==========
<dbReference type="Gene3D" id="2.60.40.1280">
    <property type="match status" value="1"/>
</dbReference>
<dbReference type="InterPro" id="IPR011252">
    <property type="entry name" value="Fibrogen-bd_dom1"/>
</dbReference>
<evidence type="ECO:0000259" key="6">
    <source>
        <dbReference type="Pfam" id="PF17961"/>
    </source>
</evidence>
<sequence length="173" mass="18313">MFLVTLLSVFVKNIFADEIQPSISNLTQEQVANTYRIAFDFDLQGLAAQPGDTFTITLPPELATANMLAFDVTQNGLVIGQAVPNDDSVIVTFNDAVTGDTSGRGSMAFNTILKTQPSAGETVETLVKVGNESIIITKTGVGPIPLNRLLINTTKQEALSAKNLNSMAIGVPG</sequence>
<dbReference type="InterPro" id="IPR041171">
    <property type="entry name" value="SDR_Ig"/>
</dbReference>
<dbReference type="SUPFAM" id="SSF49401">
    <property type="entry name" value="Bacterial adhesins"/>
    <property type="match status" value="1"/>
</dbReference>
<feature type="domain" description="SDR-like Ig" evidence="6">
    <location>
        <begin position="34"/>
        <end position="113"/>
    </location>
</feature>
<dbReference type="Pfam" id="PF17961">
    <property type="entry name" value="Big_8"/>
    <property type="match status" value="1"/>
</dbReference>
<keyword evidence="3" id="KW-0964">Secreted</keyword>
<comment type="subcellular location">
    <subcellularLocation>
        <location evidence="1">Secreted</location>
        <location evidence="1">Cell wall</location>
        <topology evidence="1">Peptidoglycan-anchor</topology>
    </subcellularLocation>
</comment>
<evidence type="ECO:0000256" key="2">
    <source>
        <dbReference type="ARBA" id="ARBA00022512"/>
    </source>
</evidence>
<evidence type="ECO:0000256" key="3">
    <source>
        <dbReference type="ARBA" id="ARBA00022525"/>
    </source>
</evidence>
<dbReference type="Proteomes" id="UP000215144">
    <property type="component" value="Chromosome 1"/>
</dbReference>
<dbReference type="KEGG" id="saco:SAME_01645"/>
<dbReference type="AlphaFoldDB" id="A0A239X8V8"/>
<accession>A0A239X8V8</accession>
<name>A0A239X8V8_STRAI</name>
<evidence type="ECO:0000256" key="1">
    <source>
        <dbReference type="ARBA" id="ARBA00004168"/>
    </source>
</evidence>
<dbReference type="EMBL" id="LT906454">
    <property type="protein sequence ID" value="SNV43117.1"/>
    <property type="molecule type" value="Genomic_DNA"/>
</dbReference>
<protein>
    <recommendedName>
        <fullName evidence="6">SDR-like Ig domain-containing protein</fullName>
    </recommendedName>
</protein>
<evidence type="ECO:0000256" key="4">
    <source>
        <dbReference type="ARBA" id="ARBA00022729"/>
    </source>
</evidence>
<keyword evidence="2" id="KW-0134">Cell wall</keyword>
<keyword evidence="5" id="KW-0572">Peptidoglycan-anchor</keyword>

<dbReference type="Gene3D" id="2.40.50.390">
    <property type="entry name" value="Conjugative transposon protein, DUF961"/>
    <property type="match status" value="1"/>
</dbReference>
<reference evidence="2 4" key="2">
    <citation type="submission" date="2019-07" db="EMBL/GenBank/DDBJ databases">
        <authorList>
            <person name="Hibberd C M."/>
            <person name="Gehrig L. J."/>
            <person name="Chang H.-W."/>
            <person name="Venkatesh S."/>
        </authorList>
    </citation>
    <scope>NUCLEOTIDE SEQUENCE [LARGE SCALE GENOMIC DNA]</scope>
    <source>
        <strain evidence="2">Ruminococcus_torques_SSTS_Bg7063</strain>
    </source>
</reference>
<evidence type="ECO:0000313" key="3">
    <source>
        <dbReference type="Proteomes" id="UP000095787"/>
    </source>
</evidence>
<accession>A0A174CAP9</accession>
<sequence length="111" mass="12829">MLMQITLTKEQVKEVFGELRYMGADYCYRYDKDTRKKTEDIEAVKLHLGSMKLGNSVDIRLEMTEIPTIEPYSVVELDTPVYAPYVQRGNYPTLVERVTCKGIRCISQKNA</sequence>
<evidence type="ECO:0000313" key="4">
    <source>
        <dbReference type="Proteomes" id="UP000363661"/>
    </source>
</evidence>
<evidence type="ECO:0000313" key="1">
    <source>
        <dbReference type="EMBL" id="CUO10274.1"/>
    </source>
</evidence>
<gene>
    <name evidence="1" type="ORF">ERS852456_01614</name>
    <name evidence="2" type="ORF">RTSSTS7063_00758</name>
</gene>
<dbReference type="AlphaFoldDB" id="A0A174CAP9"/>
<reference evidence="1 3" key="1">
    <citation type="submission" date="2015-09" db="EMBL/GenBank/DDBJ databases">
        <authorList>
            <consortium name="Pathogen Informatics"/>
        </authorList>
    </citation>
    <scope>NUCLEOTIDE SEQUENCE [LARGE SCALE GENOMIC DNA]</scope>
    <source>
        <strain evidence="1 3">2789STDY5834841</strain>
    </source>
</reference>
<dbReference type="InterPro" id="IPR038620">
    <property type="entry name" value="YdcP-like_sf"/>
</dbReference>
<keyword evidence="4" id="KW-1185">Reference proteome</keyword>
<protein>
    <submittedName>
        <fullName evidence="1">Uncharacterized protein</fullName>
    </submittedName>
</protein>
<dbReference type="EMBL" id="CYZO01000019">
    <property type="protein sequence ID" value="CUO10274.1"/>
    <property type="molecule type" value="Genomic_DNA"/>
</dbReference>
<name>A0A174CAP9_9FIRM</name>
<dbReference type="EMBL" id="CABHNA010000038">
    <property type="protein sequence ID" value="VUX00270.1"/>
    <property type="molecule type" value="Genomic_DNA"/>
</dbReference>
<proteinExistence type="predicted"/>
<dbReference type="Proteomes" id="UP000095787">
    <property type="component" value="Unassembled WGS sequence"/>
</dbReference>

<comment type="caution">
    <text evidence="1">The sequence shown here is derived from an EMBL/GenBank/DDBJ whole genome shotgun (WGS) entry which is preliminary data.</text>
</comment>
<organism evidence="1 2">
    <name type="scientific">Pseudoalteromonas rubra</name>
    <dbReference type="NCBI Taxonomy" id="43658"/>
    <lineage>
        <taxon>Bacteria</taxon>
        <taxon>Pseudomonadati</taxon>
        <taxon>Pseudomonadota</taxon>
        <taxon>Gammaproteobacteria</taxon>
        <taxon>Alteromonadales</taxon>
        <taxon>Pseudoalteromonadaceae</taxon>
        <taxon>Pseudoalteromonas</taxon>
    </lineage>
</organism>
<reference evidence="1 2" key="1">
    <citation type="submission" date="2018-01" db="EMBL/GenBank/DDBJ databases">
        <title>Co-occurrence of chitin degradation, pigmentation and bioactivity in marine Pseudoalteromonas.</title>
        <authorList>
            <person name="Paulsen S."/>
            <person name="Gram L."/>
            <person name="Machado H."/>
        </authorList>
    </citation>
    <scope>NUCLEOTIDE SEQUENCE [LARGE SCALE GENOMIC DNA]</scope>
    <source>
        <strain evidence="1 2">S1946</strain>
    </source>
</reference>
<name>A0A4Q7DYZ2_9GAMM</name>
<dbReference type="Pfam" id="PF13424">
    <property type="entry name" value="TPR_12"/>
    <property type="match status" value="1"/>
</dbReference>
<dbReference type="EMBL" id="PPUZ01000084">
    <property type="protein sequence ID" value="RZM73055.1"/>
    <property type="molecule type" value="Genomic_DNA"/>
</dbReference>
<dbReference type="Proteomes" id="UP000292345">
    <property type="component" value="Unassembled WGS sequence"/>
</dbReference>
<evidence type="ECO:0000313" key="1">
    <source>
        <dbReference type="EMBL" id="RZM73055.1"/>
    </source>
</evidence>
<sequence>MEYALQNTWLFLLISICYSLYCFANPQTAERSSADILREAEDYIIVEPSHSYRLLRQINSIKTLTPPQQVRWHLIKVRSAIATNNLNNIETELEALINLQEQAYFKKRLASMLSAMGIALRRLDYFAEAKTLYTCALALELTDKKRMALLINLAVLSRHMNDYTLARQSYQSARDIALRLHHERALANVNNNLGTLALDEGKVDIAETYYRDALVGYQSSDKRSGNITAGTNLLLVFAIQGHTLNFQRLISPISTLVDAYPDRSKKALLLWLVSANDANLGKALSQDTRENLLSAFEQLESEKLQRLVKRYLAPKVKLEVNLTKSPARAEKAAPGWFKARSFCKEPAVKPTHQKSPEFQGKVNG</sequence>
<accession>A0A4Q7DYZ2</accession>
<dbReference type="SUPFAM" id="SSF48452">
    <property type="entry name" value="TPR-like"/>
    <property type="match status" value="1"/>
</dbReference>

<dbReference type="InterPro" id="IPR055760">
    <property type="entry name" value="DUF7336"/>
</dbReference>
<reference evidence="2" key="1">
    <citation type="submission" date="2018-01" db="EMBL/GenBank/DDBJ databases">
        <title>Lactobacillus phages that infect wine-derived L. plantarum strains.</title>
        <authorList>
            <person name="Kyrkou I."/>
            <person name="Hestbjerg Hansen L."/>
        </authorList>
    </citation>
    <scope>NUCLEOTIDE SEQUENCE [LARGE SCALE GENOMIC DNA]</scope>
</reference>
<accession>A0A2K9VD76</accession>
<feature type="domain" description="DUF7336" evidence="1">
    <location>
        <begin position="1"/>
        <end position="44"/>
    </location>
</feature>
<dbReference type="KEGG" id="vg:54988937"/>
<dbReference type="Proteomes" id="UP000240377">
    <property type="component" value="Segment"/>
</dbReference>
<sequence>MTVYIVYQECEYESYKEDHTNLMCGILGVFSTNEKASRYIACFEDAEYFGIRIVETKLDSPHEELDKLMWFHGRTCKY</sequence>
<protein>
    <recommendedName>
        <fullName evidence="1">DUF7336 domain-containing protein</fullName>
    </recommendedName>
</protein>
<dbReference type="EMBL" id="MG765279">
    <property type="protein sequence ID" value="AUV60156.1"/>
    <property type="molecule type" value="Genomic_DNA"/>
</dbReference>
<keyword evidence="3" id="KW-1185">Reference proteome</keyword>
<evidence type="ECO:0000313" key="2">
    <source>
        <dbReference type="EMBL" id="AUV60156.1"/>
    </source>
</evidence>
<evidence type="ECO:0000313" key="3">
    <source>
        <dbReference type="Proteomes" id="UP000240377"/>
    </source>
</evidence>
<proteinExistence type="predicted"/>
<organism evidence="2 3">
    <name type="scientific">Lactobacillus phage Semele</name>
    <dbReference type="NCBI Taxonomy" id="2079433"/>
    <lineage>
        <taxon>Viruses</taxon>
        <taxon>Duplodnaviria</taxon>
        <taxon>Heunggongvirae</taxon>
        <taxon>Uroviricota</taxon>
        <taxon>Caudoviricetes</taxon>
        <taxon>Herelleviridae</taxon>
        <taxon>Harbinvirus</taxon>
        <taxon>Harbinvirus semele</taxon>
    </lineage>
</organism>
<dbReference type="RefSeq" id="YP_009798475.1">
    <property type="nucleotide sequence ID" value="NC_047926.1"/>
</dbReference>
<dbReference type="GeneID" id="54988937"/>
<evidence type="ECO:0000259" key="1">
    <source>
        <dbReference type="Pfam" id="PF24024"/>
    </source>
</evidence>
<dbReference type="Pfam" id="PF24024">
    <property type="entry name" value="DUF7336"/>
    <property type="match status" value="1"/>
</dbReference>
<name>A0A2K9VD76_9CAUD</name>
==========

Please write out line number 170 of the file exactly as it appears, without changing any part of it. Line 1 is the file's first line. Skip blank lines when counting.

            <person name="Gram L."/>